Alexandros, could you maybe in your next poll ask Turkish Cypriots if they would accept their own state in a future federal Cyprus to be 18%-20% of the land which is proportionate to their population?

I believe this is very important, especially if in Cyprus we are going to have a system that exists nowhere else in the world, which will therefore have a great chance of collapsing.

Personally I think that no complicated system that is invented just for Cyprus will have the chance to survive for long. In the end it will either be a unitary/federal country like all other countries, or 2 separate countries. We have to make sure that this "solution" will be one that will give the new "united" Cyprus a lot of chances of becoming a normal unitary/federal state, or if it fails to become that, that the partition will be at least fair on the ground.
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Postby bg_turk » Sat Feb 11, 2006 7:19 pm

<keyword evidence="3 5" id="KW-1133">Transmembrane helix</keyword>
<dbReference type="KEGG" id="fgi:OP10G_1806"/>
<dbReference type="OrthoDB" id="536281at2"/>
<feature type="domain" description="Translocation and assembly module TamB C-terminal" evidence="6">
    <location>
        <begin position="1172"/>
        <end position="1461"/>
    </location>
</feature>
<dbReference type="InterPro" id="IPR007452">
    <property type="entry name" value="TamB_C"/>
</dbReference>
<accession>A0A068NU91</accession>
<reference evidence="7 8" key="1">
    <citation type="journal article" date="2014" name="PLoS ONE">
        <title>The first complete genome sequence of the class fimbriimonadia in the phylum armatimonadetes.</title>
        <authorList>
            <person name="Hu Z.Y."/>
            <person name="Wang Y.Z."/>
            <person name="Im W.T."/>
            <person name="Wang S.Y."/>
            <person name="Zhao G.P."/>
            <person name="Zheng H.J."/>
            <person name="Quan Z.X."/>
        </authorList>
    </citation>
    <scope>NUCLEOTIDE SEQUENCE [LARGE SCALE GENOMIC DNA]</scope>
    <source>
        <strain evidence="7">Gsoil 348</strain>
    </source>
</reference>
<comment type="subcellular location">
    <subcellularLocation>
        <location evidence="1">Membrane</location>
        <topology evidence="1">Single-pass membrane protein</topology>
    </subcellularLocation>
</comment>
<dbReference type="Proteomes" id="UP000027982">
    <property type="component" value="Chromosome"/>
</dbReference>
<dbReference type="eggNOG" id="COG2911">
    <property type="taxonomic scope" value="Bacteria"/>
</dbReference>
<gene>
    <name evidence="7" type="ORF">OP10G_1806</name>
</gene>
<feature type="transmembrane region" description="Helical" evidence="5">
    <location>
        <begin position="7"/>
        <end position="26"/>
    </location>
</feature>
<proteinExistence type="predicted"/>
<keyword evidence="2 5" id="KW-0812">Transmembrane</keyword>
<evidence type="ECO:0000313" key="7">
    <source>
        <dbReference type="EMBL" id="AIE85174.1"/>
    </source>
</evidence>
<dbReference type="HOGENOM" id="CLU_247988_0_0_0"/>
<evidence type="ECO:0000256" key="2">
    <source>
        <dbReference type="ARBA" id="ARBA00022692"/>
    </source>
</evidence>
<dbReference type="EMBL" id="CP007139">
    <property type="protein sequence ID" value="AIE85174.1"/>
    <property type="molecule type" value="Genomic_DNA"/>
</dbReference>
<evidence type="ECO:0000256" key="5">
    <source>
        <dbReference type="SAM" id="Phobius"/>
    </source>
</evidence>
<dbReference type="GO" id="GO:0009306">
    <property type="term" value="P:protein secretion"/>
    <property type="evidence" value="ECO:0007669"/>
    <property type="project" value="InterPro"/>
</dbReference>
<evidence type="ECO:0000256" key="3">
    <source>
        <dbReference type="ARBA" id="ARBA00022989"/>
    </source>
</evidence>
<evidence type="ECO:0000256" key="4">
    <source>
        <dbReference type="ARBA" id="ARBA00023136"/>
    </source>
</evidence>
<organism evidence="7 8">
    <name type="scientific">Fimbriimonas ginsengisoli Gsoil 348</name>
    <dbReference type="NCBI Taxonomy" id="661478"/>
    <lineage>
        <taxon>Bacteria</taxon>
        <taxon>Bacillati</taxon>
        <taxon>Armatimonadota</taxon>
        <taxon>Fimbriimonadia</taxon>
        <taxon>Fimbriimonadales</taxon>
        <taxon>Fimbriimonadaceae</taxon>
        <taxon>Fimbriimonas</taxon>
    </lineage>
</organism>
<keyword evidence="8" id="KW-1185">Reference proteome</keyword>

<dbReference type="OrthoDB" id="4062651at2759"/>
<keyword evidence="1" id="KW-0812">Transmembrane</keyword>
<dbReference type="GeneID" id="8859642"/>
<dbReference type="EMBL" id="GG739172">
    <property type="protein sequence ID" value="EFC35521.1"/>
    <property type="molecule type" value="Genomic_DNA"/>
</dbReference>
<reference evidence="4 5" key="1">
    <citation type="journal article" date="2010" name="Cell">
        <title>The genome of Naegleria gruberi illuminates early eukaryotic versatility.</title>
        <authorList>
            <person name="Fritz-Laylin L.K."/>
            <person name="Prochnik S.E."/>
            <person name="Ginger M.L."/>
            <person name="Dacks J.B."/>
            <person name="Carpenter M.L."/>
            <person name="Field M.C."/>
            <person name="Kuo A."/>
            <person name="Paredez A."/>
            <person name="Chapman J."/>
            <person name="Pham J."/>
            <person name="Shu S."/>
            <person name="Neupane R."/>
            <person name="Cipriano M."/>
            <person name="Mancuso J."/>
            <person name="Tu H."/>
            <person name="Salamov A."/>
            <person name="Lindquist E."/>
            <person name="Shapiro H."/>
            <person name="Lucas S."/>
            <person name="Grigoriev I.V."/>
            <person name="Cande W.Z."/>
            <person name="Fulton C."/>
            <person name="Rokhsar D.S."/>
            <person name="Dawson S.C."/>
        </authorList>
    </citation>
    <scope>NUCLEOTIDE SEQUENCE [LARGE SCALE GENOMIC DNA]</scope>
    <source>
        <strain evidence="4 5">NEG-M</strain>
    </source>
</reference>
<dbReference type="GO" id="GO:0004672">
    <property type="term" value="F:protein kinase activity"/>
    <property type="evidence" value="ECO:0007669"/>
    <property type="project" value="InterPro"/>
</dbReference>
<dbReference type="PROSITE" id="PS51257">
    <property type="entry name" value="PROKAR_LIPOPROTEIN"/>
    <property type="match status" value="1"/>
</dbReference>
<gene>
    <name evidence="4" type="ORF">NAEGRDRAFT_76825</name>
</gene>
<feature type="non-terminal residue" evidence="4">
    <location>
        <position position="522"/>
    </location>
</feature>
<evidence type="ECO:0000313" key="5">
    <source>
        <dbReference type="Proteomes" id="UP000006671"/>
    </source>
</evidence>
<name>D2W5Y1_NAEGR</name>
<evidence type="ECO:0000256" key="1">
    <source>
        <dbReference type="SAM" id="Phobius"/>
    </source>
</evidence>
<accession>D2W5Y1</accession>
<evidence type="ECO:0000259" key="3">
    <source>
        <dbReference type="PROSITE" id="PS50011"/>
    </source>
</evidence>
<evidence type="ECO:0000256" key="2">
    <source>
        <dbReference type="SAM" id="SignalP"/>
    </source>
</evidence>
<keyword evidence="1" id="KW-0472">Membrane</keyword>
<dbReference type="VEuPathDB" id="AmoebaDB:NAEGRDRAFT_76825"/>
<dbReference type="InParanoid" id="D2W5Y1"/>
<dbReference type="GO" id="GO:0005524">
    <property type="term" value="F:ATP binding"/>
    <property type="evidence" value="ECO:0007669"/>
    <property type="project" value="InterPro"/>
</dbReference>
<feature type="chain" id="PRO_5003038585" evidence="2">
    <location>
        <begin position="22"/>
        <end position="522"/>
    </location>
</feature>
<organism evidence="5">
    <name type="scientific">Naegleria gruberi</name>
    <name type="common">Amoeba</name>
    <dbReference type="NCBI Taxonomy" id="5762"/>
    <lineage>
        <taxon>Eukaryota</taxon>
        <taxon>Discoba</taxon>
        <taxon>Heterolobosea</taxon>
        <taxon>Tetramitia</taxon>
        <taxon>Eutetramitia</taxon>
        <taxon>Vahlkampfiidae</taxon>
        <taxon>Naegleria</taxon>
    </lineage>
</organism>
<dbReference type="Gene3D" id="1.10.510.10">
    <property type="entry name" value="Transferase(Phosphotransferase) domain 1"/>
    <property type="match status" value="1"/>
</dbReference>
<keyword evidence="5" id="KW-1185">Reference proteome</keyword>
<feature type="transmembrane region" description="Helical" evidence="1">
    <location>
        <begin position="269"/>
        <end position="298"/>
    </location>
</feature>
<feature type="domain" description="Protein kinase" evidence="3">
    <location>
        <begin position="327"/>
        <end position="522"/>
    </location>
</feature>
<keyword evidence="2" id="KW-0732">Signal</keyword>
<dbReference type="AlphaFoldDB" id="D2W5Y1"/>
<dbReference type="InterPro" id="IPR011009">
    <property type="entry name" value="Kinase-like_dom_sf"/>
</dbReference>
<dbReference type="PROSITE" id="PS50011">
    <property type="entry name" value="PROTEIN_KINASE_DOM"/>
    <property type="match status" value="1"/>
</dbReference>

Piratis wrote:Personally I think that no complicated system that is invented just for Cyprus will have the chance to survive for long. In the end it will either be a unitary/federal country like all other countries, or 2 separate countries.


Finally we agree on something!
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Postby Simon » Sat Feb 11, 2006 7:29 pm

Personally I think that no complicated system that is invented just for Cyprus will have the chance to survive for long. In the end it will either be a unitary/federal country like all other countries, or 2 separate countries.


I also agree, AS LONG AS ANY SOLUTION IS BASED ON PROPORTIONAL REPRESENTATION!
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Postby bg_turk » Sat Feb 11, 2006 10:31 pm

Simon wrote:I also agree, AS LONG AS ANY SOLUTION IS BASED ON PROPORTIONAL REPRESENTATION!

Dont get me wrong, I did not say I agree that there should be partition. I simply agreed with the princple of what Piratis stated, than any solution will eventually evolve to one extreme or the other, i.e. either complete partition or a unitary state.
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Postby jojomojo » Sun Feb 12, 2006 8:16 pm